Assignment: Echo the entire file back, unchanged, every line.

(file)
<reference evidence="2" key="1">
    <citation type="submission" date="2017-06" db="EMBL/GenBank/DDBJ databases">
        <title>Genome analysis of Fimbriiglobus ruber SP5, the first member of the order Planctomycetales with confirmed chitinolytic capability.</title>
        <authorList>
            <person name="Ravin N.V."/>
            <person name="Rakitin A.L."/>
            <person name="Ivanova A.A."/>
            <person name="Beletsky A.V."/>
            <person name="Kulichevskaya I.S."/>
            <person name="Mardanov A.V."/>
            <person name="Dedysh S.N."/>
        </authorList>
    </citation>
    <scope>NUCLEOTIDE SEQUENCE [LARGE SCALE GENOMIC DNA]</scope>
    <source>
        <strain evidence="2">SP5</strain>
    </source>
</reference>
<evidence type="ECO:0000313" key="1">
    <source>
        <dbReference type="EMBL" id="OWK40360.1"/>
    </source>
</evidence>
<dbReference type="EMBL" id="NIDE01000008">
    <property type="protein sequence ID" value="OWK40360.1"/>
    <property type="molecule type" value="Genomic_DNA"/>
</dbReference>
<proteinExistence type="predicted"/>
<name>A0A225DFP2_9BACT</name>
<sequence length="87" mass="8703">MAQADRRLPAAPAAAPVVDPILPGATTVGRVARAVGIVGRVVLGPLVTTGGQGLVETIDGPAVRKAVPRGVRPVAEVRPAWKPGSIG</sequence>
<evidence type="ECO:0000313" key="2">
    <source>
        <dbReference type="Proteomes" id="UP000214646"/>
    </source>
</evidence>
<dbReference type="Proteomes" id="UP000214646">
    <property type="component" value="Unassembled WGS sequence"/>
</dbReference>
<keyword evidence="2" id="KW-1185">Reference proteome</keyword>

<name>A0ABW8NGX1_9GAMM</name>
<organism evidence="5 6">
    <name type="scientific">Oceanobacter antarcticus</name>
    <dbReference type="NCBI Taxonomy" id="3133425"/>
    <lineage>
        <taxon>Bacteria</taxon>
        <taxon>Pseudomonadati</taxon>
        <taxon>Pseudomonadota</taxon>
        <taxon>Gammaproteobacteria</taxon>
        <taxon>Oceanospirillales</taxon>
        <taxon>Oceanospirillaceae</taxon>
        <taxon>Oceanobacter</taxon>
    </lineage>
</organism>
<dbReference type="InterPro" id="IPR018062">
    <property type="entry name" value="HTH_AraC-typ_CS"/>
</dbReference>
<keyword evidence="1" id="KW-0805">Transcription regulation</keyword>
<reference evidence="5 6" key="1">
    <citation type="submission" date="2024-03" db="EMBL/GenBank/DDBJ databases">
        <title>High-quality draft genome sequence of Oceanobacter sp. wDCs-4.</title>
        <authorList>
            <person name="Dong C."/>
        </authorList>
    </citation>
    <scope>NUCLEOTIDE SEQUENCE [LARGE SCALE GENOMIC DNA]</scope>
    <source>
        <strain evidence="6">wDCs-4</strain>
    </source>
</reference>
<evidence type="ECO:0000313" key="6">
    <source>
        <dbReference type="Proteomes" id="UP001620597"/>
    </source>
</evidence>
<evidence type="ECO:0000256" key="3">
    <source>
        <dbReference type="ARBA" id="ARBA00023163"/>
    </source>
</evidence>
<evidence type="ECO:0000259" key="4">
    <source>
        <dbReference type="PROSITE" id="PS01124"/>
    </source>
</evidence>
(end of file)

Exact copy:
<reference evidence="2" key="1">
    <citation type="submission" date="2017-06" db="EMBL/GenBank/DDBJ databases">
        <title>Genome analysis of Fimbriiglobus ruber SP5, the first member of the order Planctomycetales with confirmed chitinolytic capability.</title>
        <authorList>
            <person name="Ravin N.V."/>
            <person name="Rakitin A.L."/>
            <person name="Ivanova A.A."/>
            <person name="Beletsky A.V."/>
            <person name="Kulichevskaya I.S."/>
            <person name="Mardanov A.V."/>
            <person name="Dedysh S.N."/>
        </authorList>
    </citation>
    <scope>NUCLEOTIDE SEQUENCE [LARGE SCALE GENOMIC DNA]</scope>
    <source>
        <strain evidence="2">SP5</strain>
    </source>
</reference>
<evidence type="ECO:0000313" key="1">
    <source>
        <dbReference type="EMBL" id="OWK40360.1"/>
    </source>
</evidence>
<dbReference type="EMBL" id="NIDE01000008">
    <property type="protein sequence ID" value="OWK40360.1"/>
    <property type="molecule type" value="Genomic_DNA"/>
</dbReference>
<proteinExistence type="predicted"/>
<name>A0A225DFP2_9BACT</name>
<sequence length="87" mass="8703">MAQADRRLPAAPAAAPVVDPILPGATTVGRVARAVGIVGRVVLGPLVTTGGQGLVETIDGPAVRKAVPRGVRPVAEVRPAWKPGSIG</sequence>
<evidence type="ECO:0000313" key="2">
    <source>
        <dbReference type="Proteomes" id="UP000214646"/>
    </source>
</evidence>
<dbReference type="Proteomes" id="UP000214646">
    <property type="component" value="Unassembled WGS sequence"/>
</dbReference>
<keyword evidence="2" id="KW-1185">Reference proteome</keyword>

<name>A0ABW8NGX1_9GAMM</name>
<organism evidence="5 6">
    <name type="scientific">Oceanobacter antarcticus</name>
    <dbReference type="NCBI Taxonomy" id="3133425"/>
    <lineage>
        <taxon>Bacteria</taxon>
        <taxon>Pseudomonadati</taxon>
        <taxon>Pseudomonadota</taxon>
        <taxon>Gammaproteobacteria</taxon>
        <taxon>Oceanospirillales</taxon>
        <taxon>Oceanospirillaceae</taxon>
        <taxon>Oceanobacter</taxon>
    </lineage>
</organism>
<dbReference type="InterPro" id="IPR018062">
    <property type="entry name" value="HTH_AraC-typ_CS"/>
</dbReference>
<keyword evidence="1" id="KW-0805">Transcription regulation</keyword>
<reference evidence="5 6" key="1">
    <citation type="submission" date="2024-03" db="EMBL/GenBank/DDBJ databases">
        <title>High-quality draft genome sequence of Oceanobacter sp. wDCs-4.</title>
        <authorList>
            <person name="Dong C."/>
        </authorList>
    </citation>
    <scope>NUCLEOTIDE SEQUENCE [LARGE SCALE GENOMIC DNA]</scope>
    <source>
        <strain evidence="6">wDCs-4</strain>
    </source>
</reference>
<evidence type="ECO:0000313" key="6">
    <source>
        <dbReference type="Proteomes" id="UP001620597"/>
    </source>
</evidence>
<evidence type="ECO:0000256" key="3">
    <source>
        <dbReference type="ARBA" id="ARBA00023163"/>
    </source>
</evidence>
<evidence type="ECO:0000259" key="4">
    <source>
        <dbReference type="PROSITE" id="PS01124"/>
    </source>
</evidence>